Resurgin’ Bourbon: An all-American spirit rises againFor a slideshow of bourbon cocktails around town click here.
For a slideshow of how to make bourbon cocktails at home click here.
Distillers throughout the world make whiskey, but bourbon, now that’s a spirit born in the USA. But we haven’t always waved the flag for this native son. American whiskey – both bourbon and rye – took a dive in the 1970s vodka heyday and finally bottomed out in the 1990s. But if America is known for one thing, it’s innovation. And now, such novel thinking has primed an all-American comeback, leading this corn-based spirit’s long-awaited return to the barfly’s snifter.
“The explosion occurred in the last five years,” said Dave Davis, resident whiskey expert at The Wine Merchant in Clayton, “but it started about 10 years ago with a gradual expanse in popularity. People realized how good American whiskey was.”
Today, distilleries use catch words like “small batch,” “single barrel” and “barrel strength” to drive sales and create new interest in this born-again spirit. Buffalo Trace Distillery has grown its audience by enticing imbibers with a massive portfolio of single-barrel, well-aged and wheated whiskeys, plus an annual Antique Collection of limited releases and experimental bourbons.
Yet the company’s master distiller, Harlen Wheatley, is hard-pressed to take credit for the bourbon boon, rather citing the craft cocktail resurgence for jump-starting the revival. “Bartenders were using it for mixing,” he noted, “and then people started drinking it neat and exploring bourbon as a liquor.”
Local bartenders attest to using more bourbon than ever. “We go through one case of Four Roses Yellow Label a week,” said T.J. Vytlacil, co-owner of downtown bar/restaurant Blood & Sand. “That’s a lot of bourbon.” The Scotch-based classic cocktail may be the namesake for Vytlacil’s members-only venue, but he estimates that between 35 and 40 percent of all cocktails prepared at Blood & Sand require reaching for a bottle of amber-hued bourbon. “It’s such a versatile spirit,” he mused. “It can add a boozy component or you can use it like rum because it’s a little bit sweeter.”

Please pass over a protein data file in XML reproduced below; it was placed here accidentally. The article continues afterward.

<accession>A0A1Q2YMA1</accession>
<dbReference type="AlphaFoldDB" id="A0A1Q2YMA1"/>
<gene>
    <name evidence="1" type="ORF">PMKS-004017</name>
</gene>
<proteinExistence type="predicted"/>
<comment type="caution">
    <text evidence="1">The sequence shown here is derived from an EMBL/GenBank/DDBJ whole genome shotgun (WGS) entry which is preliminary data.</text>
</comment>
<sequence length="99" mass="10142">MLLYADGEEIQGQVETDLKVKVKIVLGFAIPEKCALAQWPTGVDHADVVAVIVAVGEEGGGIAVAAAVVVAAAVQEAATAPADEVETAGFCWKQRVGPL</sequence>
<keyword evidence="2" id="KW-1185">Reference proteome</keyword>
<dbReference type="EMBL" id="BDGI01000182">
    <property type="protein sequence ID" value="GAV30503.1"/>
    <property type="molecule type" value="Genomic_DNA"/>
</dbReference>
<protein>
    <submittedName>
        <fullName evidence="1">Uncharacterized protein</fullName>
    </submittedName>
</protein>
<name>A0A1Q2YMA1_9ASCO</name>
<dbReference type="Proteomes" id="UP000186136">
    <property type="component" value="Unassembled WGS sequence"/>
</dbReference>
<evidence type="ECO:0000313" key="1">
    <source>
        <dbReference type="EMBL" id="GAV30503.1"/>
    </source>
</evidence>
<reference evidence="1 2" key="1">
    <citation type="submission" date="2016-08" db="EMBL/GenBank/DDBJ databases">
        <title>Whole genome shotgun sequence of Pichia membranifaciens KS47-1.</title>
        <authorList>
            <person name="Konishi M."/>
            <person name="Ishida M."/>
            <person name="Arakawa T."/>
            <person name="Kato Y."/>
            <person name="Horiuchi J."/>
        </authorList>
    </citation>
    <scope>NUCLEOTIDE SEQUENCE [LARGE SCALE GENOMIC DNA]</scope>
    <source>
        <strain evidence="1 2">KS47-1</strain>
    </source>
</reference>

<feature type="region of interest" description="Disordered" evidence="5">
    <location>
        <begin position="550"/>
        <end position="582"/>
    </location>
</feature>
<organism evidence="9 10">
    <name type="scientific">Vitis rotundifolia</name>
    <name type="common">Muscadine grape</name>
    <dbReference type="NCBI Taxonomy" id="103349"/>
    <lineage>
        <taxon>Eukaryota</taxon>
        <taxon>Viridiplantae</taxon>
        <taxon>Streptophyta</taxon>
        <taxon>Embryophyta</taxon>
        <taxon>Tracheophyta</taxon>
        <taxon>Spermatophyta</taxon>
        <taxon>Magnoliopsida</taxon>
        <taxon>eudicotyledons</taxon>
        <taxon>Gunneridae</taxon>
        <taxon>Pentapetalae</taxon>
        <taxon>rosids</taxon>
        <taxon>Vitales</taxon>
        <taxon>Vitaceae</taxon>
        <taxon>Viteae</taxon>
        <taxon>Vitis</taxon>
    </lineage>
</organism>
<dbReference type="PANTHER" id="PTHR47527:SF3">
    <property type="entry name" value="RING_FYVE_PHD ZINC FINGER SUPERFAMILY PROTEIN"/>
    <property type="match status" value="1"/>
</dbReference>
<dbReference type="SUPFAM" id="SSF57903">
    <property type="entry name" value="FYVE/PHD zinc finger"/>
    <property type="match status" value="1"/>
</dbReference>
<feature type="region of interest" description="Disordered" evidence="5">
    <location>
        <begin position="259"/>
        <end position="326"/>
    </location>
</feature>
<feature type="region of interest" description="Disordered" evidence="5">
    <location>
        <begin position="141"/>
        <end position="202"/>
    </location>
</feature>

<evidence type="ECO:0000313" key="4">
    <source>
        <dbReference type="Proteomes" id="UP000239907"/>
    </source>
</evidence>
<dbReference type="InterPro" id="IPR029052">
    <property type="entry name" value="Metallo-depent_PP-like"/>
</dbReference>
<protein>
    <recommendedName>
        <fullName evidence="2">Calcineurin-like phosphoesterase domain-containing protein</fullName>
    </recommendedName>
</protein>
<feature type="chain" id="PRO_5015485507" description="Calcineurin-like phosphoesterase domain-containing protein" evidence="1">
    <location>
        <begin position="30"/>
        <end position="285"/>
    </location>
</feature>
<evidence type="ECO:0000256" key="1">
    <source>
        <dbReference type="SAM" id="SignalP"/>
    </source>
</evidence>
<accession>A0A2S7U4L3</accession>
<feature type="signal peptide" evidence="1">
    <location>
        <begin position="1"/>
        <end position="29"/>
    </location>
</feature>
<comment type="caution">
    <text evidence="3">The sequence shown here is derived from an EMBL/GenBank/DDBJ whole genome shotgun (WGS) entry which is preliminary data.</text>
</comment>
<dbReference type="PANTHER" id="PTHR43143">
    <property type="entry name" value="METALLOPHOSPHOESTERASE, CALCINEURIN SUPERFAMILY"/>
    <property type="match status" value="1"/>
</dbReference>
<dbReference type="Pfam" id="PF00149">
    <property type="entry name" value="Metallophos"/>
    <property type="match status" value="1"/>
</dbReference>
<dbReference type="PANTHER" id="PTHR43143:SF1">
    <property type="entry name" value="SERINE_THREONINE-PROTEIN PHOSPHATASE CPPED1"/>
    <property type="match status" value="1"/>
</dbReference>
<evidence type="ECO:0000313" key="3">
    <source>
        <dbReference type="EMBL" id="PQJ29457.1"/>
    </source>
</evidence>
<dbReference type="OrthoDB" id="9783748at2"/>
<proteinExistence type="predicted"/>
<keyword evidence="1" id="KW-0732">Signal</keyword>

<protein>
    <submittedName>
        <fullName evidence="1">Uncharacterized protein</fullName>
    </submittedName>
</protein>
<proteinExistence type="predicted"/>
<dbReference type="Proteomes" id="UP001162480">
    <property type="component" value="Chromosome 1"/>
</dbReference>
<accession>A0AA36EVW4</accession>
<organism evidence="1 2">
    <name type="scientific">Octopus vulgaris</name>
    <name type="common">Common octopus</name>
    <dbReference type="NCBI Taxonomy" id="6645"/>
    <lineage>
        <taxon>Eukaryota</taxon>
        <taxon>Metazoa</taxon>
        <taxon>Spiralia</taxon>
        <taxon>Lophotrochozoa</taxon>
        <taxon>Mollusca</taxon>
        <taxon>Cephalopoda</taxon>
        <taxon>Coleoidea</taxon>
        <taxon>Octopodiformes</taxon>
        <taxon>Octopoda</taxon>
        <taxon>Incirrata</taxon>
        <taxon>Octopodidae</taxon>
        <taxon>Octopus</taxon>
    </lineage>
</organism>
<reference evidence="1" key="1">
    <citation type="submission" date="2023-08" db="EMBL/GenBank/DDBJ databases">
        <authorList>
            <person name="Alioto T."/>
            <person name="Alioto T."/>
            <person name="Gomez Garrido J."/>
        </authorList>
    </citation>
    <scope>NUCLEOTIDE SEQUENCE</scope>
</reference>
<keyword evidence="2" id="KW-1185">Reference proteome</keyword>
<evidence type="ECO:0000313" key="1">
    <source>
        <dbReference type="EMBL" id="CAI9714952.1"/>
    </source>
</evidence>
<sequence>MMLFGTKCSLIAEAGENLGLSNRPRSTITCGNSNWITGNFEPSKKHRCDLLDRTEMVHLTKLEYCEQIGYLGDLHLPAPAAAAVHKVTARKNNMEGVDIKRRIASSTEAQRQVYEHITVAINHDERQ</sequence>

Bourbon-based cocktails – from classics like a Manhattan to original creations like Mr. Black – comprise nearly 30 percent of drink sales at Taste in the Central West End, a cocktail haven whose speakeasy style bespeaks the spirit’s first climb up the liquor ladder. Beverage director Ted Kilgore points back to the distillers for broadening bourbon’s appeal. “They are trying hard to make whiskeys that people who don’t like whiskey would like.”
It’s a trend that has expanded the bourbon market, with distillers experimenting with bourbon’s basic elements to both establish a new school of bourbon drinkers and keep bourbon adjunct professors happy. Adding more rye to a mash bill, for instance, results in more spice, a cherry-wood flavor and a dry character, qualities that resonate with bourbon cognoscenti who desire flavor and complexity. Wheat, meanwhile, offers a mellow roundness, while barley brings creaminess and grainy sweetness, both of which can be used to make a smoother, sweeter bourbon to appeal to recent converts.
Area bartenders are also trying to win over bourbon-lovers old and new. This is no more evident than behind the bar at Sanctuaria, where a cask of 12-year Elijah Craig Bourbon sits. Bar manager Matt Seiter traveled to Kentucky-based Heaven Hill Distillery to hand-select the variety, which was bottled exclusively for the restaurant.
The bourbon resurgence has even seen the birth of distilleries beyond the hollowed borders of Kentucky and Tennessee. Tuthilltown Spirits is making the first bourbon in New York state since Prohibition and, on the other side of the Great Divide, distilleries like Utah-based High West are creating an eclectic whiskey expression by blending bourbon and rye in a product known as Bourye.
This democracy of ours hasn’t had a king for more than two centuries, but beware: The House of Bourbon may soon reign this side of the lake.